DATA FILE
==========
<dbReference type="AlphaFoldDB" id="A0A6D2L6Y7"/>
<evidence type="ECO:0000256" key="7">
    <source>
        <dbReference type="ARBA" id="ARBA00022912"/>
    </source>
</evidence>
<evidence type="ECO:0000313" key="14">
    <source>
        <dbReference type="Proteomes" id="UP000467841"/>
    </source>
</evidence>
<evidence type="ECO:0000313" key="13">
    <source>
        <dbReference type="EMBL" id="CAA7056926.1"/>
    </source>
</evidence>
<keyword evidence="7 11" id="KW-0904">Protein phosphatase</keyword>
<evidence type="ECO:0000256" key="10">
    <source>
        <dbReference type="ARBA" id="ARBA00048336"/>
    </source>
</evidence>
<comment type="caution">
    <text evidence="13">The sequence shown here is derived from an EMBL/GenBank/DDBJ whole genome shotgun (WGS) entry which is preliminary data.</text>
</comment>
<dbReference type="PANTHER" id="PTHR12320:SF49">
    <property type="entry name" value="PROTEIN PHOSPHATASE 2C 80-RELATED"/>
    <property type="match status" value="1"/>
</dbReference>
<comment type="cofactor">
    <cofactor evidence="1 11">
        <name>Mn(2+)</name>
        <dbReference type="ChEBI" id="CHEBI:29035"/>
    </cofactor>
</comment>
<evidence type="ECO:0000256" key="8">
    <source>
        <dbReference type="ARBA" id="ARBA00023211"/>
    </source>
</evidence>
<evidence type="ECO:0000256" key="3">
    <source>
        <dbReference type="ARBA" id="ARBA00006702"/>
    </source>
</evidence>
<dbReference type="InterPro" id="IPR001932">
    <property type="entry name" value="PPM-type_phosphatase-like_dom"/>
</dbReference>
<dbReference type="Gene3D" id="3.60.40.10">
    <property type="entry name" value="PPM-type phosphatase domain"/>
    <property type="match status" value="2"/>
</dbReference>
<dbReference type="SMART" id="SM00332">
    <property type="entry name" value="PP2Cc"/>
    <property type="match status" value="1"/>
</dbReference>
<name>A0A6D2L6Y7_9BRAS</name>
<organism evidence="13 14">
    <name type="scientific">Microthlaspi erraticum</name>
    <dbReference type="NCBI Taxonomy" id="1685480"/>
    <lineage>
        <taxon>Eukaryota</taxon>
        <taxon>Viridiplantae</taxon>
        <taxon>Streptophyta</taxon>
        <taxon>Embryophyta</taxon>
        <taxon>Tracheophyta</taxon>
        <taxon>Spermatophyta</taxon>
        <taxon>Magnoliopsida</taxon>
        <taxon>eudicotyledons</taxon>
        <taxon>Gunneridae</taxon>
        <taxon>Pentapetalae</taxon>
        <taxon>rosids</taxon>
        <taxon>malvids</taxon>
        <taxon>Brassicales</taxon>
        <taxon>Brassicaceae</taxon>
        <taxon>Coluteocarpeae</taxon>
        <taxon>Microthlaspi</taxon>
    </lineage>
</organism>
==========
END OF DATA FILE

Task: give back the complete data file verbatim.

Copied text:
<dbReference type="AlphaFoldDB" id="A0A6D2L6Y7"/>
<evidence type="ECO:0000256" key="7">
    <source>
        <dbReference type="ARBA" id="ARBA00022912"/>
    </source>
</evidence>
<evidence type="ECO:0000313" key="14">
    <source>
        <dbReference type="Proteomes" id="UP000467841"/>
    </source>
</evidence>
<evidence type="ECO:0000313" key="13">
    <source>
        <dbReference type="EMBL" id="CAA7056926.1"/>
    </source>
</evidence>
<keyword evidence="7 11" id="KW-0904">Protein phosphatase</keyword>
<evidence type="ECO:0000256" key="10">
    <source>
        <dbReference type="ARBA" id="ARBA00048336"/>
    </source>
</evidence>
<comment type="caution">
    <text evidence="13">The sequence shown here is derived from an EMBL/GenBank/DDBJ whole genome shotgun (WGS) entry which is preliminary data.</text>
</comment>
<dbReference type="PANTHER" id="PTHR12320:SF49">
    <property type="entry name" value="PROTEIN PHOSPHATASE 2C 80-RELATED"/>
    <property type="match status" value="1"/>
</dbReference>
<comment type="cofactor">
    <cofactor evidence="1 11">
        <name>Mn(2+)</name>
        <dbReference type="ChEBI" id="CHEBI:29035"/>
    </cofactor>
</comment>
<evidence type="ECO:0000256" key="8">
    <source>
        <dbReference type="ARBA" id="ARBA00023211"/>
    </source>
</evidence>
<evidence type="ECO:0000256" key="3">
    <source>
        <dbReference type="ARBA" id="ARBA00006702"/>
    </source>
</evidence>
<dbReference type="InterPro" id="IPR001932">
    <property type="entry name" value="PPM-type_phosphatase-like_dom"/>
</dbReference>
<dbReference type="Gene3D" id="3.60.40.10">
    <property type="entry name" value="PPM-type phosphatase domain"/>
    <property type="match status" value="2"/>
</dbReference>
<dbReference type="SMART" id="SM00332">
    <property type="entry name" value="PP2Cc"/>
    <property type="match status" value="1"/>
</dbReference>
<name>A0A6D2L6Y7_9BRAS</name>
<organism evidence="13 14">
    <name type="scientific">Microthlaspi erraticum</name>
    <dbReference type="NCBI Taxonomy" id="1685480"/>
    <lineage>
        <taxon>Eukaryota</taxon>
        <taxon>Viridiplantae</taxon>
        <taxon>Streptophyta</taxon>
        <taxon>Embryophyta</taxon>
        <taxon>Tracheophyta</taxon>
        <taxon>Spermatophyta</taxon>
        <taxon>Magnoliopsida</taxon>
        <taxon>eudicotyledons</taxon>
        <taxon>Gunneridae</taxon>
        <taxon>Pentapetalae</taxon>
        <taxon>rosids</taxon>
        <taxon>malvids</taxon>
        <taxon>Brassicales</taxon>
        <taxon>Brassicaceae</taxon>
        <taxon>Coluteocarpeae</taxon>
        <taxon>Microthlaspi</taxon>
    </lineage>
</organism>